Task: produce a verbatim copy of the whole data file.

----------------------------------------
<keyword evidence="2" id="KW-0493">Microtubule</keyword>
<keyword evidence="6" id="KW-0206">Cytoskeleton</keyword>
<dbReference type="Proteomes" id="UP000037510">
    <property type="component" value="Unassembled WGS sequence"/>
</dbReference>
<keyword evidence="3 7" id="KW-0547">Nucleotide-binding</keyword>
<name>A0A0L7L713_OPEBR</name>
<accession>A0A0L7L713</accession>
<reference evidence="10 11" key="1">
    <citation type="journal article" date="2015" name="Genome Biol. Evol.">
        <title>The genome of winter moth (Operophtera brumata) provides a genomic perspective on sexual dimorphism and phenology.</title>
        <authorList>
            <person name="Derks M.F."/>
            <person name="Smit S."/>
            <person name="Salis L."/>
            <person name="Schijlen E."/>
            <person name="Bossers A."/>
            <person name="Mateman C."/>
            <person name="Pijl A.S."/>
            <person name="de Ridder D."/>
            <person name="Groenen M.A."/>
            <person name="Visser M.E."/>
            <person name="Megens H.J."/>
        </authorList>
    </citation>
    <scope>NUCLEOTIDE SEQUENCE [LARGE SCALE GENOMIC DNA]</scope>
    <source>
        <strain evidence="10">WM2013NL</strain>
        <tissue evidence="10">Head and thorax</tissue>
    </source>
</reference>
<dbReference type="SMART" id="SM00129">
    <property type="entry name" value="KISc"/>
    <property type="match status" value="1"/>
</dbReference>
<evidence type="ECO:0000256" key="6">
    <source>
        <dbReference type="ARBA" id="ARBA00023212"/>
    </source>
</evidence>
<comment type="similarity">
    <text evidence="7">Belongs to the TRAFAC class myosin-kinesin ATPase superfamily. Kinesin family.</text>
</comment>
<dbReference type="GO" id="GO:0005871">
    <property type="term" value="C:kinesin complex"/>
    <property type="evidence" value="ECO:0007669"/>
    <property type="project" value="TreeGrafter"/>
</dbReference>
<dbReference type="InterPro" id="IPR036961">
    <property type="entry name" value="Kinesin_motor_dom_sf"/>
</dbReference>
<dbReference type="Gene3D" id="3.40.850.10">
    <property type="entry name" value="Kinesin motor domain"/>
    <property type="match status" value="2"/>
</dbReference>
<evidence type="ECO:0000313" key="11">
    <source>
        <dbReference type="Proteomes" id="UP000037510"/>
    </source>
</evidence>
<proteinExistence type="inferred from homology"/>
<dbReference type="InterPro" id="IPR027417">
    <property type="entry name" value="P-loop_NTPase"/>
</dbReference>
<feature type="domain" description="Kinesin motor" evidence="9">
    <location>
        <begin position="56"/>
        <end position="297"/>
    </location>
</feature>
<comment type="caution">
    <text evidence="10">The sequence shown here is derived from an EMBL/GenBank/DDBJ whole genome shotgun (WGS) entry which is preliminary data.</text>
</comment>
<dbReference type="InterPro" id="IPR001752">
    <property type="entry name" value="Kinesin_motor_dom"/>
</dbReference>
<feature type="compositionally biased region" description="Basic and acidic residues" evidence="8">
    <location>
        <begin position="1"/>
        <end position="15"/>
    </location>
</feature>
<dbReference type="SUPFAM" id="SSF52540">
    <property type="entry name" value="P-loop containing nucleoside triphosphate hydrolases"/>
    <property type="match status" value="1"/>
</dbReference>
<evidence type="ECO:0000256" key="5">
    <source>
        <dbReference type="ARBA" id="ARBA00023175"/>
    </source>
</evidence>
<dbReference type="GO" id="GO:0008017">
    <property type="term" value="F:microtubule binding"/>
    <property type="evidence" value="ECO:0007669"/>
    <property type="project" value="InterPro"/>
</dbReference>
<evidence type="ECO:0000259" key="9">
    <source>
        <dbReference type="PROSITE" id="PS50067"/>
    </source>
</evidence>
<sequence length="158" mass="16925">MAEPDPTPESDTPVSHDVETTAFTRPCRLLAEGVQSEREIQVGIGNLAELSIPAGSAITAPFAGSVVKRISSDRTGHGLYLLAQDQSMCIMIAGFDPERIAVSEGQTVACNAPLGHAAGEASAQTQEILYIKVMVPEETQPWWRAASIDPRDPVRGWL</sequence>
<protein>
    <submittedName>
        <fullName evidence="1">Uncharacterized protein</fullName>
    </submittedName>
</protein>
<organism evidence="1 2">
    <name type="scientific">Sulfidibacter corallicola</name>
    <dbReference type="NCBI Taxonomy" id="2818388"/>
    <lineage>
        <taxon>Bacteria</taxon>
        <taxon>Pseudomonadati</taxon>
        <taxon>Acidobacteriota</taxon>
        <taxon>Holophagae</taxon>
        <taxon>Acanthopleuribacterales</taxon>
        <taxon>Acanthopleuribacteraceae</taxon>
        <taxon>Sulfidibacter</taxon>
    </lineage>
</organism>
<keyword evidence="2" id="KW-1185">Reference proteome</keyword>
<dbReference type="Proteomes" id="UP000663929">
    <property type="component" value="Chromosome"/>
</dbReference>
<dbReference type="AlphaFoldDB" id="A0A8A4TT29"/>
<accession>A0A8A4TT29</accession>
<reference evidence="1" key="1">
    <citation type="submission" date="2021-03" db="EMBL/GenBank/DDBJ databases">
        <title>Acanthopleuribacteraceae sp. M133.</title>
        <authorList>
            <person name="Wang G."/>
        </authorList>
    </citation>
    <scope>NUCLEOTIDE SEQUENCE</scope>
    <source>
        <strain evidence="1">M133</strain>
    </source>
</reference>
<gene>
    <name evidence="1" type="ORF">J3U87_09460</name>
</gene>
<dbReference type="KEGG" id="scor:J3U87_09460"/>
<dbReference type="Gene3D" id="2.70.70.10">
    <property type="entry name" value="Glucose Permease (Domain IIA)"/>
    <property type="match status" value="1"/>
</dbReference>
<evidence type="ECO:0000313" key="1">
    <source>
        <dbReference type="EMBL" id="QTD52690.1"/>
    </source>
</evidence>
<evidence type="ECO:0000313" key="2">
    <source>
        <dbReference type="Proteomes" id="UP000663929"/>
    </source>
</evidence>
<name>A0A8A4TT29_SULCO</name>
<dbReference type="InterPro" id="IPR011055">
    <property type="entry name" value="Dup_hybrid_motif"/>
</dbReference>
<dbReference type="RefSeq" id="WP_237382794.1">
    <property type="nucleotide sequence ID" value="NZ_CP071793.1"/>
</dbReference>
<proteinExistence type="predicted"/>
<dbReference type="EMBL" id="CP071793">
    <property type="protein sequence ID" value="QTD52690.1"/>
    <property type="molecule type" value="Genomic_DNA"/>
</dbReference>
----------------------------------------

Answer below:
<keyword evidence="2" id="KW-0493">Microtubule</keyword>
<keyword evidence="6" id="KW-0206">Cytoskeleton</keyword>
<dbReference type="Proteomes" id="UP000037510">
    <property type="component" value="Unassembled WGS sequence"/>
</dbReference>
<keyword evidence="3 7" id="KW-0547">Nucleotide-binding</keyword>
<name>A0A0L7L713_OPEBR</name>
<accession>A0A0L7L713</accession>
<reference evidence="10 11" key="1">
    <citation type="journal article" date="2015" name="Genome Biol. Evol.">
        <title>The genome of winter moth (Operophtera brumata) provides a genomic perspective on sexual dimorphism and phenology.</title>
        <authorList>
            <person name="Derks M.F."/>
            <person name="Smit S."/>
            <person name="Salis L."/>
            <person name="Schijlen E."/>
            <person name="Bossers A."/>
            <person name="Mateman C."/>
            <person name="Pijl A.S."/>
            <person name="de Ridder D."/>
            <person name="Groenen M.A."/>
            <person name="Visser M.E."/>
            <person name="Megens H.J."/>
        </authorList>
    </citation>
    <scope>NUCLEOTIDE SEQUENCE [LARGE SCALE GENOMIC DNA]</scope>
    <source>
        <strain evidence="10">WM2013NL</strain>
        <tissue evidence="10">Head and thorax</tissue>
    </source>
</reference>
<dbReference type="SMART" id="SM00129">
    <property type="entry name" value="KISc"/>
    <property type="match status" value="1"/>
</dbReference>
<evidence type="ECO:0000256" key="6">
    <source>
        <dbReference type="ARBA" id="ARBA00023212"/>
    </source>
</evidence>
<comment type="similarity">
    <text evidence="7">Belongs to the TRAFAC class myosin-kinesin ATPase superfamily. Kinesin family.</text>
</comment>
<dbReference type="GO" id="GO:0005871">
    <property type="term" value="C:kinesin complex"/>
    <property type="evidence" value="ECO:0007669"/>
    <property type="project" value="TreeGrafter"/>
</dbReference>
<dbReference type="InterPro" id="IPR036961">
    <property type="entry name" value="Kinesin_motor_dom_sf"/>
</dbReference>
<dbReference type="Gene3D" id="3.40.850.10">
    <property type="entry name" value="Kinesin motor domain"/>
    <property type="match status" value="2"/>
</dbReference>
<evidence type="ECO:0000313" key="11">
    <source>
        <dbReference type="Proteomes" id="UP000037510"/>
    </source>
</evidence>
<proteinExistence type="inferred from homology"/>
<dbReference type="InterPro" id="IPR027417">
    <property type="entry name" value="P-loop_NTPase"/>
</dbReference>
<feature type="domain" description="Kinesin motor" evidence="9">
    <location>
        <begin position="56"/>
        <end position="297"/>
    </location>
</feature>
<comment type="caution">
    <text evidence="10">The sequence shown here is derived from an EMBL/GenBank/DDBJ whole genome shotgun (WGS) entry which is preliminary data.</text>
</comment>
<dbReference type="InterPro" id="IPR001752">
    <property type="entry name" value="Kinesin_motor_dom"/>
</dbReference>
<feature type="compositionally biased region" description="Basic and acidic residues" evidence="8">
    <location>
        <begin position="1"/>
        <end position="15"/>
    </location>
</feature>
<dbReference type="SUPFAM" id="SSF52540">
    <property type="entry name" value="P-loop containing nucleoside triphosphate hydrolases"/>
    <property type="match status" value="1"/>
</dbReference>
<evidence type="ECO:0000256" key="5">
    <source>
        <dbReference type="ARBA" id="ARBA00023175"/>
    </source>
</evidence>
<dbReference type="GO" id="GO:0008017">
    <property type="term" value="F:microtubule binding"/>
    <property type="evidence" value="ECO:0007669"/>
    <property type="project" value="InterPro"/>
</dbReference>
<evidence type="ECO:0000259" key="9">
    <source>
        <dbReference type="PROSITE" id="PS50067"/>
    </source>
</evidence>
<sequence length="158" mass="16925">MAEPDPTPESDTPVSHDVETTAFTRPCRLLAEGVQSEREIQVGIGNLAELSIPAGSAITAPFAGSVVKRISSDRTGHGLYLLAQDQSMCIMIAGFDPERIAVSEGQTVACNAPLGHAAGEASAQTQEILYIKVMVPEETQPWWRAASIDPRDPVRGWL</sequence>
<protein>
    <submittedName>
        <fullName evidence="1">Uncharacterized protein</fullName>
    </submittedName>
</protein>
<organism evidence="1 2">
    <name type="scientific">Sulfidibacter corallicola</name>
    <dbReference type="NCBI Taxonomy" id="2818388"/>
    <lineage>
        <taxon>Bacteria</taxon>
        <taxon>Pseudomonadati</taxon>
        <taxon>Acidobacteriota</taxon>
        <taxon>Holophagae</taxon>
        <taxon>Acanthopleuribacterales</taxon>
        <taxon>Acanthopleuribacteraceae</taxon>
        <taxon>Sulfidibacter</taxon>
    </lineage>
</organism>
<keyword evidence="2" id="KW-1185">Reference proteome</keyword>
<dbReference type="Proteomes" id="UP000663929">
    <property type="component" value="Chromosome"/>
</dbReference>
<dbReference type="AlphaFoldDB" id="A0A8A4TT29"/>
<accession>A0A8A4TT29</accession>
<reference evidence="1" key="1">
    <citation type="submission" date="2021-03" db="EMBL/GenBank/DDBJ databases">
        <title>Acanthopleuribacteraceae sp. M133.</title>
        <authorList>
            <person name="Wang G."/>
        </authorList>
    </citation>
    <scope>NUCLEOTIDE SEQUENCE</scope>
    <source>
        <strain evidence="1">M133</strain>
    </source>
</reference>
<gene>
    <name evidence="1" type="ORF">J3U87_09460</name>
</gene>
<dbReference type="KEGG" id="scor:J3U87_09460"/>
<dbReference type="Gene3D" id="2.70.70.10">
    <property type="entry name" value="Glucose Permease (Domain IIA)"/>
    <property type="match status" value="1"/>
</dbReference>
<evidence type="ECO:0000313" key="1">
    <source>
        <dbReference type="EMBL" id="QTD52690.1"/>
    </source>
</evidence>
<evidence type="ECO:0000313" key="2">
    <source>
        <dbReference type="Proteomes" id="UP000663929"/>
    </source>
</evidence>
<name>A0A8A4TT29_SULCO</name>
<dbReference type="InterPro" id="IPR011055">
    <property type="entry name" value="Dup_hybrid_motif"/>
</dbReference>
<dbReference type="RefSeq" id="WP_237382794.1">
    <property type="nucleotide sequence ID" value="NZ_CP071793.1"/>
</dbReference>
<proteinExistence type="predicted"/>
<dbReference type="EMBL" id="CP071793">
    <property type="protein sequence ID" value="QTD52690.1"/>
    <property type="molecule type" value="Genomic_DNA"/>
</dbReference>